By Nick Flaherty www.flaherty.co.uk
A study from the US National Institute of Standards and Technology (NIST) has uncovered a source of error in an industry-standard calibration method that could lead chip makers to lose a million dollars or more in a single wafer run.
The error occurs when measuring very small flows of exotic gas mixtures in the chemical vapour deposition (CVD) and plasma etching. The exact amount of gas injected into the chamber is critically important to these processes and is regulated by a mass flow controller (MFC).
"Flow inaccuracies cause nonuniformities in critical features in wafers, directly causing yield reduction," said Mohamed Saleem, Chief Technology Officer at Brooks Instrument, a US MFC maker. "Factoring in the cost of running cleanrooms, the loss on a batch of wafers scrapped due to flow irregularities can run around $500,000 to $1,000,000. Add to that cost the process tool downtime required for troubleshooting, and it becomes prohibitively expensive."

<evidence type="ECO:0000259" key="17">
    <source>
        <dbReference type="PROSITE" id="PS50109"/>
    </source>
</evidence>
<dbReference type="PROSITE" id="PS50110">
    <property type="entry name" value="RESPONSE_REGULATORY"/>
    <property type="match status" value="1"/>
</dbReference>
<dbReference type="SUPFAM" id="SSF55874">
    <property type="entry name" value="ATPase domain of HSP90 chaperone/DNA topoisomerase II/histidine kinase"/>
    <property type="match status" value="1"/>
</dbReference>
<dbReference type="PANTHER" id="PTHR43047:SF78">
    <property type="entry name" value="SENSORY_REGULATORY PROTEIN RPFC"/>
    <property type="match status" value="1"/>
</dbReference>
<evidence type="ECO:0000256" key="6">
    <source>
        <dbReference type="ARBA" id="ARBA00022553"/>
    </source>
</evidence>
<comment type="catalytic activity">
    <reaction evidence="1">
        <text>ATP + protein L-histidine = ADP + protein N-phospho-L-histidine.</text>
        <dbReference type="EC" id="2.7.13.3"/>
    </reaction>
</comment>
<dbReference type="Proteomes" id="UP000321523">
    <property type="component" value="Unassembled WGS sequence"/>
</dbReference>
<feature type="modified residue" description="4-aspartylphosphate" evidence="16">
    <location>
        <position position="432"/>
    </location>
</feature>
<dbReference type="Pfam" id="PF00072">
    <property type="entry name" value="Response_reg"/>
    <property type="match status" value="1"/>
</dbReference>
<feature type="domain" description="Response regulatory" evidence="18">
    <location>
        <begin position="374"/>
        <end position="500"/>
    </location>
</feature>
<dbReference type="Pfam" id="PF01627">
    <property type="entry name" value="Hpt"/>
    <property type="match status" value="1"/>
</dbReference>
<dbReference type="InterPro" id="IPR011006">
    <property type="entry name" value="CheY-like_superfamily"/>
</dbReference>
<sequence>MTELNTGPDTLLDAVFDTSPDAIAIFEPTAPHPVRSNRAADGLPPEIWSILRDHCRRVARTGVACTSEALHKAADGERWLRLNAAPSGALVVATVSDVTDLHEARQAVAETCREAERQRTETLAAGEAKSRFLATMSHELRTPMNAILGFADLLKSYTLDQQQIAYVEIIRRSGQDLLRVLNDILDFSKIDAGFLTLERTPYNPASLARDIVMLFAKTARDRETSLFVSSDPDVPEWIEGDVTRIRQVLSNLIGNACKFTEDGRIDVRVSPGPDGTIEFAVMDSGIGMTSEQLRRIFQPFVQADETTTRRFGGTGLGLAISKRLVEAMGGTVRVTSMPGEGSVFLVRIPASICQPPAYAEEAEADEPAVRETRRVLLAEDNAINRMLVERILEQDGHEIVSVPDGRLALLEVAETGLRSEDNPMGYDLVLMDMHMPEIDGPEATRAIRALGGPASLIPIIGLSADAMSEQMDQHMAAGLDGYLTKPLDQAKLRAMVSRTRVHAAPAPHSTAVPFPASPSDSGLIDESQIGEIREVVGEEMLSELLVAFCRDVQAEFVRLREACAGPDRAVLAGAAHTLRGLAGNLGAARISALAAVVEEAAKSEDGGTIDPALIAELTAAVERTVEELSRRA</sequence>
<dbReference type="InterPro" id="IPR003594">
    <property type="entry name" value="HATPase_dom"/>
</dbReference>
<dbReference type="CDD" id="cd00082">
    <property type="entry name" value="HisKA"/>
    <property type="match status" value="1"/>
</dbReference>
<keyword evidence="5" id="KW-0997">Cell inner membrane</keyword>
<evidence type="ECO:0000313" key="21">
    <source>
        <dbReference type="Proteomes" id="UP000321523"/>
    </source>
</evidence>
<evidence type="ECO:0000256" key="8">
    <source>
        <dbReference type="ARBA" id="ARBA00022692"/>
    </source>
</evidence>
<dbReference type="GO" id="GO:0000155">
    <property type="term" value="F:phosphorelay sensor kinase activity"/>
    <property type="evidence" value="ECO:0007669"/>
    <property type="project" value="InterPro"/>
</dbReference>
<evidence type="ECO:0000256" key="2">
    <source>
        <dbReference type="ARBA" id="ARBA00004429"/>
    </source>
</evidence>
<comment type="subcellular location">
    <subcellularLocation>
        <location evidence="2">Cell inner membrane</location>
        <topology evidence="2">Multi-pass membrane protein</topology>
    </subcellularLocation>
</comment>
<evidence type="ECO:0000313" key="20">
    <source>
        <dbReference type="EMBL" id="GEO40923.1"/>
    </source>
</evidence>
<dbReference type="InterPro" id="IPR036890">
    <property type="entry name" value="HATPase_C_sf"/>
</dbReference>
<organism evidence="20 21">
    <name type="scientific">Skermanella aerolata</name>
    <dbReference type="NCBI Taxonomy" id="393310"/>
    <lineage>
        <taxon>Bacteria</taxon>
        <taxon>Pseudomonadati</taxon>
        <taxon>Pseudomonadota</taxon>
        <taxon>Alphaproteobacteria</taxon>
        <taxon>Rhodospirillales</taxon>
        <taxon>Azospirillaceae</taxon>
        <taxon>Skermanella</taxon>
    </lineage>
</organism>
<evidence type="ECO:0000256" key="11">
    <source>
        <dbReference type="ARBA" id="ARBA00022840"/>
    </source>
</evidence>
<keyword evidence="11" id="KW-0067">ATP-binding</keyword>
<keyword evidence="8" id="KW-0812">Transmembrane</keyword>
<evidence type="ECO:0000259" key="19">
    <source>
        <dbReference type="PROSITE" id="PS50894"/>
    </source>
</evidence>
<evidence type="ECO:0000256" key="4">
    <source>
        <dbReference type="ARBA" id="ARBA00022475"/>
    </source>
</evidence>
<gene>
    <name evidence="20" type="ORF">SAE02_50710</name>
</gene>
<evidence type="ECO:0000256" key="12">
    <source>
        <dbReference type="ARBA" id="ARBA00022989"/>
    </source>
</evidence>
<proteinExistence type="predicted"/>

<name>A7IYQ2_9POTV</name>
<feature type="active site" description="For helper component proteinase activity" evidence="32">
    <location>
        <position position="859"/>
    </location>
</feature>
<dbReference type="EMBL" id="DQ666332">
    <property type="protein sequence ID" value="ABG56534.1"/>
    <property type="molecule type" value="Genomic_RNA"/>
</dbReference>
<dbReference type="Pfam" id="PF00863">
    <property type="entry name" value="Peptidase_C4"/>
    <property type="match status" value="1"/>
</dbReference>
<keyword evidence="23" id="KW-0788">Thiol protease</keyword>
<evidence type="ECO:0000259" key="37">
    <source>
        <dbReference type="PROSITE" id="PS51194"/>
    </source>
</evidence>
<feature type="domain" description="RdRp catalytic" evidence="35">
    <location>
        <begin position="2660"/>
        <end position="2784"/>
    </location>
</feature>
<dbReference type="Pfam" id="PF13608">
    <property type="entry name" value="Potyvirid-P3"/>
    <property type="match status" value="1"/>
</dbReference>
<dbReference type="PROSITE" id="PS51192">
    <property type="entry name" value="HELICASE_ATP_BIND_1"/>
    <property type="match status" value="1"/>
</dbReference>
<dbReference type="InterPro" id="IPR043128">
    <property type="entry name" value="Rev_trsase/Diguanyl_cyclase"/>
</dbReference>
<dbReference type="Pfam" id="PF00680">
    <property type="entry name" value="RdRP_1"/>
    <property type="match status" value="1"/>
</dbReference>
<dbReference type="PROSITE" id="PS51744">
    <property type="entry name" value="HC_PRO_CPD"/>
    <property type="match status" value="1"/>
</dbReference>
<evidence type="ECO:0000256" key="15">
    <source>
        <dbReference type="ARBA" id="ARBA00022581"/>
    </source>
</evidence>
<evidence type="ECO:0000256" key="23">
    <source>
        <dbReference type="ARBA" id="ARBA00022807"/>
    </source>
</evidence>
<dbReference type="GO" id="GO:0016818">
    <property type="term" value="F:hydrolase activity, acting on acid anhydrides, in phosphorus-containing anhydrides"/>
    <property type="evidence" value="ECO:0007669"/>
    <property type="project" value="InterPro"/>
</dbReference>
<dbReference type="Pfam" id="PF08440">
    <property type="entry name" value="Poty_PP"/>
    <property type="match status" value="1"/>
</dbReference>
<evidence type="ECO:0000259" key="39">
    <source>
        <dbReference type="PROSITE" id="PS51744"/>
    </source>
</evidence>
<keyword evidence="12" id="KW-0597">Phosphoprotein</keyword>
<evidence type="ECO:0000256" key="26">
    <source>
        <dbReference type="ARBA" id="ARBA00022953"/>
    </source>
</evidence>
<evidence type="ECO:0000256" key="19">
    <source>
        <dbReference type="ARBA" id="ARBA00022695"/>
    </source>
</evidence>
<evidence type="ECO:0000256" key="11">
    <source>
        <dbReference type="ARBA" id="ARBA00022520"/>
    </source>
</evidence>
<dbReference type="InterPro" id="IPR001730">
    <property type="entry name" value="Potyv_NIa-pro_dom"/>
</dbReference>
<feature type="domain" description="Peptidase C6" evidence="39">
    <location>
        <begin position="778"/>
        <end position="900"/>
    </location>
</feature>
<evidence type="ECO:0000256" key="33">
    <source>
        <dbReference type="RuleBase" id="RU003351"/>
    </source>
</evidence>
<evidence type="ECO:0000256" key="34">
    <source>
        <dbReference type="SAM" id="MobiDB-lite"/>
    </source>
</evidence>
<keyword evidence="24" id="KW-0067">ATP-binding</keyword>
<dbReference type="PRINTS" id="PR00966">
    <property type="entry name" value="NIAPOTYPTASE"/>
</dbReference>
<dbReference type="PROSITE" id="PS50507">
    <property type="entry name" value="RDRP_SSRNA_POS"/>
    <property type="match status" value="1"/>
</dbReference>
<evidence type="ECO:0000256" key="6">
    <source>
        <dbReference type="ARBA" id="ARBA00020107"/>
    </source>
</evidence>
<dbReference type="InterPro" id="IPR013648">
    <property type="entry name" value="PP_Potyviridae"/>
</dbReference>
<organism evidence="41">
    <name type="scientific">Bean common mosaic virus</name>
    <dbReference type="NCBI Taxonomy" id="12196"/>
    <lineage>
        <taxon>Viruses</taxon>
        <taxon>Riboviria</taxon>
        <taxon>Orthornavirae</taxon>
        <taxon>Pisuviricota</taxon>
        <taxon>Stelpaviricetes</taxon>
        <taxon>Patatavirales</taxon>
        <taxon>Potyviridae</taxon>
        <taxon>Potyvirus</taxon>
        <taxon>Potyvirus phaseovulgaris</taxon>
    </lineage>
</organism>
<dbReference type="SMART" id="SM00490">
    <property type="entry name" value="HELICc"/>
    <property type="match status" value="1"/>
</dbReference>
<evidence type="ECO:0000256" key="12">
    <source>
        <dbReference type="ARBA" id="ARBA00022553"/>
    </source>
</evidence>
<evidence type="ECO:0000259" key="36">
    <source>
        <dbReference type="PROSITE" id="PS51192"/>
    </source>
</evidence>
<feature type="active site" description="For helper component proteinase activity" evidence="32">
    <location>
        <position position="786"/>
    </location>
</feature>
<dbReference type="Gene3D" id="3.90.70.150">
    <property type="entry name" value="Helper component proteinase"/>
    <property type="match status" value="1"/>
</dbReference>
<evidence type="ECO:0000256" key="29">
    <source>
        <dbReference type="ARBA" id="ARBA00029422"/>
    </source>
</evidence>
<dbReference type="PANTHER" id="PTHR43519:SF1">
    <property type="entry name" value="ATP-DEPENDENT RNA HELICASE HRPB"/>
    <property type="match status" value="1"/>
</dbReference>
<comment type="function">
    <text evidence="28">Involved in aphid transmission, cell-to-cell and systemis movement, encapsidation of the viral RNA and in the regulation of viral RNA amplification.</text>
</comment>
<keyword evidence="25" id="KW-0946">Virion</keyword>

Modern fabs rely on accurate gas flows controlled by MFCs which as typically calibrated using the "rate of rise" (RoR) method, which makes a series of pressure and temperature measurements over time as gas fills a collection tank through the MFC.
"Concerns about the accuracy of that technique came to our attention recently when a major manufacturer of chip-fabrication equipment found that they were getting inconsistent results for flow rate from their instruments when they were calibrated on different RoR systems," said John Wright of NIST's Fluid Metrology Group which conducted the error analysis.